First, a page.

I love the way Cutler describes events from what was, for him, only a few decades ago. For example, in his section on early inhabitants of Olathe, he has this to say about one gent:
John P. Campbell, a cousin of James K. Polk, came here from Nashville, Tenn. He was looked upon as a brilliant and promising lawyer in the State, but he impaired his faculties by the use of alcoholic stimulants, and died of consumption in the early years of the war.Later, in his section on newspapers in Olathe, he recounts the effect of an attack by Quantrill's raiders on the town's only Democrat newspaper at the time, the Olathe Herald, which had been a growing and healthy concern:
Quantrill paid the office a visit September 6, 1862, after which John M. Giffin, its editor and proprietor, gathered up its debris and sold it for $306; original cost having been $3,500. In addition to his newspaper office, Mr. Giffen also lost through Quantrill's efforts, accounts and notes to the amount of $13,000, and the manuscript of an algebra, for which he had been offered $5,000, and fifteen cents royalty on each book sold.My favorite, though, is his description of the "Reformed Presbyterian, or Covenanter Church." A congregation formed in Olathe in 1865, and split into two in 1871:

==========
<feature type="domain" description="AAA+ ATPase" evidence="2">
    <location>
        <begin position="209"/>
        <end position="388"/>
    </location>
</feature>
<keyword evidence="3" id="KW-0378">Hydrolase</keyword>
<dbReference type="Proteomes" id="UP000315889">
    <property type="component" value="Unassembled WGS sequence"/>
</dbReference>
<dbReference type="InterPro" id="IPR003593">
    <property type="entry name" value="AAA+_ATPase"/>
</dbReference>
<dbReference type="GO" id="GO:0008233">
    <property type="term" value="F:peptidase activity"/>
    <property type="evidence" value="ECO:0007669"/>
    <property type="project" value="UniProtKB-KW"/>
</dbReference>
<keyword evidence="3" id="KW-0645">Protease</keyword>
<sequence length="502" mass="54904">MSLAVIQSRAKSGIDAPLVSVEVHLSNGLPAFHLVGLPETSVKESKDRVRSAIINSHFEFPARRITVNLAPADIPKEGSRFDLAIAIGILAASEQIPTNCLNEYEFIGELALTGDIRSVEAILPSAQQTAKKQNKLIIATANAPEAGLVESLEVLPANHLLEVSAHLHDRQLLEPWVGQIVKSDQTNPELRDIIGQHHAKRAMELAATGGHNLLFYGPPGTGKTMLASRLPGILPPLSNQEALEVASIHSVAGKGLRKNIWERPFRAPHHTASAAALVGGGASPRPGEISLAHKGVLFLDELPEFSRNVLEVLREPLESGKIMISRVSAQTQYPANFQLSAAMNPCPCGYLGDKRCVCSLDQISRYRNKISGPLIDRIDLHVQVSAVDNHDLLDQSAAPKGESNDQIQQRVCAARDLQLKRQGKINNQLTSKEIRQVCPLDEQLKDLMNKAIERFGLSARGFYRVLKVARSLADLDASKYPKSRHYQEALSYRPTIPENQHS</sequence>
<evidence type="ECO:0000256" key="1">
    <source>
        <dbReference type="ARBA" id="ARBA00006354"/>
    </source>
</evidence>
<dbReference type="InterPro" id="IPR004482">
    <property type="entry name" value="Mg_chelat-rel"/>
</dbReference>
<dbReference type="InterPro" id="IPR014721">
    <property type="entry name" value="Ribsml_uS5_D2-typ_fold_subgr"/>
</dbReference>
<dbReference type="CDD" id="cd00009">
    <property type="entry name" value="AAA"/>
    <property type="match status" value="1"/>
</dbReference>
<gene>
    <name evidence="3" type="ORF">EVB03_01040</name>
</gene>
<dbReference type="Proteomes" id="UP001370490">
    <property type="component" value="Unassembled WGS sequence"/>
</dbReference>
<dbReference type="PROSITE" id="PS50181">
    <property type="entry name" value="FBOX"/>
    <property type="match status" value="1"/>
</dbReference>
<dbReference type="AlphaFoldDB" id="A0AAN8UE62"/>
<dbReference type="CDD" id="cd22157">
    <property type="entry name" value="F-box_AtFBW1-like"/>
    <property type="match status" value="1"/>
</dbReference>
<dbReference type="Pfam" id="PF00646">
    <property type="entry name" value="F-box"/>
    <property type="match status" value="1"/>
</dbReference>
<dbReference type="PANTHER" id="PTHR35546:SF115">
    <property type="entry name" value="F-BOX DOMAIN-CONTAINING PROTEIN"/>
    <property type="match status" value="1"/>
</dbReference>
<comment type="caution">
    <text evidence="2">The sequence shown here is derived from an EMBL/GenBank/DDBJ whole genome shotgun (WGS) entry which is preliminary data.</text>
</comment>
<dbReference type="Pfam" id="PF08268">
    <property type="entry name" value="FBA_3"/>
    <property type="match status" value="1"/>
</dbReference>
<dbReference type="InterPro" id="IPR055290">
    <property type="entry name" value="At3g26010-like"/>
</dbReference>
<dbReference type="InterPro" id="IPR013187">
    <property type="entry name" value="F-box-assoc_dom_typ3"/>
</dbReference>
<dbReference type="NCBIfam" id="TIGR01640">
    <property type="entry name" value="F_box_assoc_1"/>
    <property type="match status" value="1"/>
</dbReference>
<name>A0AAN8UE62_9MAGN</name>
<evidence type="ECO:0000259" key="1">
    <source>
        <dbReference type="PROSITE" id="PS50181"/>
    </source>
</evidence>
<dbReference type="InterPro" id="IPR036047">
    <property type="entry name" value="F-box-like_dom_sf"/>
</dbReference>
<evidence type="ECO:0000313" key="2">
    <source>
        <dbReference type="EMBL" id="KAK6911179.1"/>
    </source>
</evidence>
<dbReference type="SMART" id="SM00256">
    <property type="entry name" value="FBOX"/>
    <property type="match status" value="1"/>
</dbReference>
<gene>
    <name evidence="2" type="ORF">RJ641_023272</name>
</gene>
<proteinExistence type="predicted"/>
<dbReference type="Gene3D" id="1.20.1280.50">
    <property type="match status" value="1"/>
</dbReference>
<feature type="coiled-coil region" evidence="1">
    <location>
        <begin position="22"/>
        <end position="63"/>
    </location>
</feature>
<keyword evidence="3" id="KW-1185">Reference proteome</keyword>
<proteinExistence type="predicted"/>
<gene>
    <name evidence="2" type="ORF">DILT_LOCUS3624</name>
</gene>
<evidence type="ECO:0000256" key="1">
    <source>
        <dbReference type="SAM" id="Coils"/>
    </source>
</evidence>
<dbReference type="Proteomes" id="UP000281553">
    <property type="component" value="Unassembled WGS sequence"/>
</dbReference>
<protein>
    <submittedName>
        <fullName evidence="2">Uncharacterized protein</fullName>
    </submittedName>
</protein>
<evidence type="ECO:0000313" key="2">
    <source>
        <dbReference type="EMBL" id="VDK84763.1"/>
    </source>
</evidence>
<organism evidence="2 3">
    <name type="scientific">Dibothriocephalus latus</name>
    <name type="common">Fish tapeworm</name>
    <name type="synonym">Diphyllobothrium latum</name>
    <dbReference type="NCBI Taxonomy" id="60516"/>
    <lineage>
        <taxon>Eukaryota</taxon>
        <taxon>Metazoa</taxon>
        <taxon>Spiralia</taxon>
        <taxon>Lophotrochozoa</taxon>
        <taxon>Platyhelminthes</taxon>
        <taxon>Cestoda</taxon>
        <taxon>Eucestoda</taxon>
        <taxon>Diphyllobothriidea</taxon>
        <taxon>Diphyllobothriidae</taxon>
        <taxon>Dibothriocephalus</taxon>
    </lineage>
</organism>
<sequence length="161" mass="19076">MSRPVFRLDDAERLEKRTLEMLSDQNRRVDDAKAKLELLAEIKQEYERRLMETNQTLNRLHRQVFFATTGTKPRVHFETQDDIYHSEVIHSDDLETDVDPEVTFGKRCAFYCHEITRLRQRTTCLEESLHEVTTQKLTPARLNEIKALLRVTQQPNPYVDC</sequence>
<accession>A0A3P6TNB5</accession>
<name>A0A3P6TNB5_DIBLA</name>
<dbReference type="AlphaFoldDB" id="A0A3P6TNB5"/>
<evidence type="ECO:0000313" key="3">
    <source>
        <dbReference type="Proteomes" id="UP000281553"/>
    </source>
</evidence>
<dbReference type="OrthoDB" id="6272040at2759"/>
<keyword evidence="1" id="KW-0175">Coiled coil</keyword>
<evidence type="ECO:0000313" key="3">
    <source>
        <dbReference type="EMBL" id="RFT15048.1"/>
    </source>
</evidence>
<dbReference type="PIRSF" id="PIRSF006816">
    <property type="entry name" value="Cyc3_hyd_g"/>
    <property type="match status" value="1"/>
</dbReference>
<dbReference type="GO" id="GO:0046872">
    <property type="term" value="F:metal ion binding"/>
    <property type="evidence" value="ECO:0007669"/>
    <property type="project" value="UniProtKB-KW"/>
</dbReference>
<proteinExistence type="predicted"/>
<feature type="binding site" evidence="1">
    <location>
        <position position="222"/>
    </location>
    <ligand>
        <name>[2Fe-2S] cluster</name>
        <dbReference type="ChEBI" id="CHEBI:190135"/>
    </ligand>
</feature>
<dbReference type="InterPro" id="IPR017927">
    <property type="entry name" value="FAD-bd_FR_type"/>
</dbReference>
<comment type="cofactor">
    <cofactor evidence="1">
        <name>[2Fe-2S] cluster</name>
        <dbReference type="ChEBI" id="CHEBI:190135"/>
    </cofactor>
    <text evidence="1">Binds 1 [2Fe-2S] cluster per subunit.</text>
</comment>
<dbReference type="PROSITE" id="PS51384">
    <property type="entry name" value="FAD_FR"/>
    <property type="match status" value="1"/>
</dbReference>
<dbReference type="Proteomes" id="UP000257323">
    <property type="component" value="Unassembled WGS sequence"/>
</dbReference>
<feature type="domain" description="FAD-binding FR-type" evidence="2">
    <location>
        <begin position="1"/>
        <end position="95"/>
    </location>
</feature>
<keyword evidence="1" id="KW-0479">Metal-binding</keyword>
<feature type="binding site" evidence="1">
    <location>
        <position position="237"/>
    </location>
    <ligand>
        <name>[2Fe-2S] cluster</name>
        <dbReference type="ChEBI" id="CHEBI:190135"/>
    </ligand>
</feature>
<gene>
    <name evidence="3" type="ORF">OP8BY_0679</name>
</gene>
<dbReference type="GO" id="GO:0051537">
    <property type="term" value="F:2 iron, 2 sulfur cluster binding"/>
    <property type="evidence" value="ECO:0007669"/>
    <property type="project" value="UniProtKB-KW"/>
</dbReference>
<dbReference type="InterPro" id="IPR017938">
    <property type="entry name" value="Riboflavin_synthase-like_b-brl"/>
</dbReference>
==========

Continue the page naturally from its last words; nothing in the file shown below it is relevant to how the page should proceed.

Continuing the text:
This denomination wherever founded is radical in its character, forward in reform movements, and never received into, nor tolerated slaveholders in its communion. While its members have borne arms in every national conflict for right and liberty, yet they refrain from the exercise of the elective franchise--believing the National constitution to be, though in many respects most excellent, yet in some things infidel and immoral.Seems like I've read similar sentiments on modern day blogs as well.